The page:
A little over three years ago ‘alt rock’ four-piece Tantale released The Known Elements, their debut album, with much fanfare, including a packed gig at The Fermain Tavern that was one of the highlight shows of that year following their victory in a local battle of the bands.
Now, at the tail end of 2015, album number two has landed into a very different musical landscape that has seen Tantale almost fall by the wayside as the likes of Buffalo Huddleston, The Recks and others have become the island’s highlight bands.
With that in mind Tantale took the interesting step of releasing Just Add Vice in more modest fashion with a series of smaller gigs (as close to a tour as is possible in Guernsey) to promote the album but, on listening to the record, the band have no need of modesty.
Across the 12 tracks Steve, Louis, Matt and Graham come across as far more confident in their music as, rather than trying to fit a particular style, they let their own identity comes across much more strongly, giving a varied sound that ends up being distinctively Tantale. Across the album there are (known?) elements of grunge, indie, prog and vaguely psychedelic notes that combine to make something at once familiar but still interesting and far from derivative.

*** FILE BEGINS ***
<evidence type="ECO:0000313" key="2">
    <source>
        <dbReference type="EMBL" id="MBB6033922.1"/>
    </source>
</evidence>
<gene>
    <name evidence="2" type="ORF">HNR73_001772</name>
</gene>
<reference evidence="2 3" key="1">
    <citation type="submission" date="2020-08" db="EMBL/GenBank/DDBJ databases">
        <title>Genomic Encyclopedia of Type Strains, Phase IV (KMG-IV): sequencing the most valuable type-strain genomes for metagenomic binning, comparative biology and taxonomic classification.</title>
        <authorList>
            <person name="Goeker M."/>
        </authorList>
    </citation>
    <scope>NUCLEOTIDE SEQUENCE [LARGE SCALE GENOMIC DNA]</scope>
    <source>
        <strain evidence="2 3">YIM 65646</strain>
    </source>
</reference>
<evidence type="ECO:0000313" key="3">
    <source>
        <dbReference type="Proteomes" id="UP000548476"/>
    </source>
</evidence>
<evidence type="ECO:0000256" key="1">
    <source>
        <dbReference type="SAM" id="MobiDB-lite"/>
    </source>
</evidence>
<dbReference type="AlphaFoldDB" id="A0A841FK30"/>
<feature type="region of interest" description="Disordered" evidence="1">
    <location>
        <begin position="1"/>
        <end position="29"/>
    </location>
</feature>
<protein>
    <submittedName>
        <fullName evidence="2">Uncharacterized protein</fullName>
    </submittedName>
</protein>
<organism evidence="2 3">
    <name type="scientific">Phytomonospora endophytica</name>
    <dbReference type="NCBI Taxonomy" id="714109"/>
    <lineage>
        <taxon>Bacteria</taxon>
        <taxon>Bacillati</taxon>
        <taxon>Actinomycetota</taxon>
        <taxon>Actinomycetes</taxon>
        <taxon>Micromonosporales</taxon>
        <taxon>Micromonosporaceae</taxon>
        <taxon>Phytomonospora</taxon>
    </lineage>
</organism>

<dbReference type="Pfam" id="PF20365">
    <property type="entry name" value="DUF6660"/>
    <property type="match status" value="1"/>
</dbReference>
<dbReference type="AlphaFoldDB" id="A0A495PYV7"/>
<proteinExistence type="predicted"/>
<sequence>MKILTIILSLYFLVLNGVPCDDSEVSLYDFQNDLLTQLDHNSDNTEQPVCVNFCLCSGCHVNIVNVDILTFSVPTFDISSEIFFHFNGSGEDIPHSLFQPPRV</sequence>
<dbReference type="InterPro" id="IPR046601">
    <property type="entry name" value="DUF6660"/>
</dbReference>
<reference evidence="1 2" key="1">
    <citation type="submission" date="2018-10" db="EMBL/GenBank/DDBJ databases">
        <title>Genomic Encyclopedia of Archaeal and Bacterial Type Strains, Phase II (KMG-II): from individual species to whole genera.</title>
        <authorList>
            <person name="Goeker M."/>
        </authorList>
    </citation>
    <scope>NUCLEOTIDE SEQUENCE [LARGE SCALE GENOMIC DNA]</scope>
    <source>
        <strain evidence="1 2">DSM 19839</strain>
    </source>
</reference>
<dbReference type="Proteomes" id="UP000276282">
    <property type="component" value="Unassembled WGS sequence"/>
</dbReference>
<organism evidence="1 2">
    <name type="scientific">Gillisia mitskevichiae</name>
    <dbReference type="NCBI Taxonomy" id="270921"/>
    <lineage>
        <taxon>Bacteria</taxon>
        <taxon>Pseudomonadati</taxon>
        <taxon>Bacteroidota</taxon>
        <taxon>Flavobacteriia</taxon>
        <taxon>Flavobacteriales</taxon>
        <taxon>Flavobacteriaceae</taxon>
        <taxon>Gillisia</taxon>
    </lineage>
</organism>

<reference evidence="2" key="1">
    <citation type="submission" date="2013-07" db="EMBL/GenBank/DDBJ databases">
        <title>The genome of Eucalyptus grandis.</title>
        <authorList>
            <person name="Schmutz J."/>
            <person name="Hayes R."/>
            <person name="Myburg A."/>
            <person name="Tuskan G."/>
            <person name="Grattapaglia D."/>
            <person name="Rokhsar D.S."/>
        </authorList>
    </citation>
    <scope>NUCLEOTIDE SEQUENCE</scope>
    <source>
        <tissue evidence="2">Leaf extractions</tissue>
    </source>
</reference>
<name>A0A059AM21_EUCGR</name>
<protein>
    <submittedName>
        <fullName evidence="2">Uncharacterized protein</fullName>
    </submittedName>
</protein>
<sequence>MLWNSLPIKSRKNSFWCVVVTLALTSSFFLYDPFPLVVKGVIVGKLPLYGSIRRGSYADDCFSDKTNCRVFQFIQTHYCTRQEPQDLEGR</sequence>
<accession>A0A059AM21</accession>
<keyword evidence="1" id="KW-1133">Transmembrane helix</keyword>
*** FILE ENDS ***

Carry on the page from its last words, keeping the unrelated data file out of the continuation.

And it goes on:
Steve Wickins’ easily recognisable vocals, and occasionally seemingly nonsense but atmospheric lyrics, give the whole thing a cohesive nature, while he and Louis Le Couteur use their guitars to create fuzzy, at times drone-y, reverb drenched soundscapes.
Under this Matt Smart and Graham Duerden create a deeply textured rhythm with Graham’s drums and percussion in particular standing out in their diversity – where else will you hear a device allegedly made from llama’s toenails on record!?
If you want a sample of what Tantale offer here in microcosm you could do far worse than having a listen to the double-header of Go To Get Gone and The Question, Just Add Vice’s second and third tracks, that demonstrate everything the band do well in two rather different ways. Go To Get Gone is a short blasting rocker of a track while The Question offers an expansive aural soundscape that builds from an acoustic opening to fuzz and reverb laden richness and back again.
Along with all of the this Tantale also display their own off beat sense of humour too, at least I assume that’s what it is, on the potential thoughtful but almost Pythonesquely surreal Ode To Swedish and the more obviously funny <You’re An Ass>.
While there are points where I found myself zoning out in the middle of the album, even here the nature of the music made it an excellent soundscape like affair.
As a whole Just Add Vice is as unique an album as you’d expect from a band as diverse in composition as Tantale and shows a real growth and return to form for a band who, for a few years, seemed to have lost their way.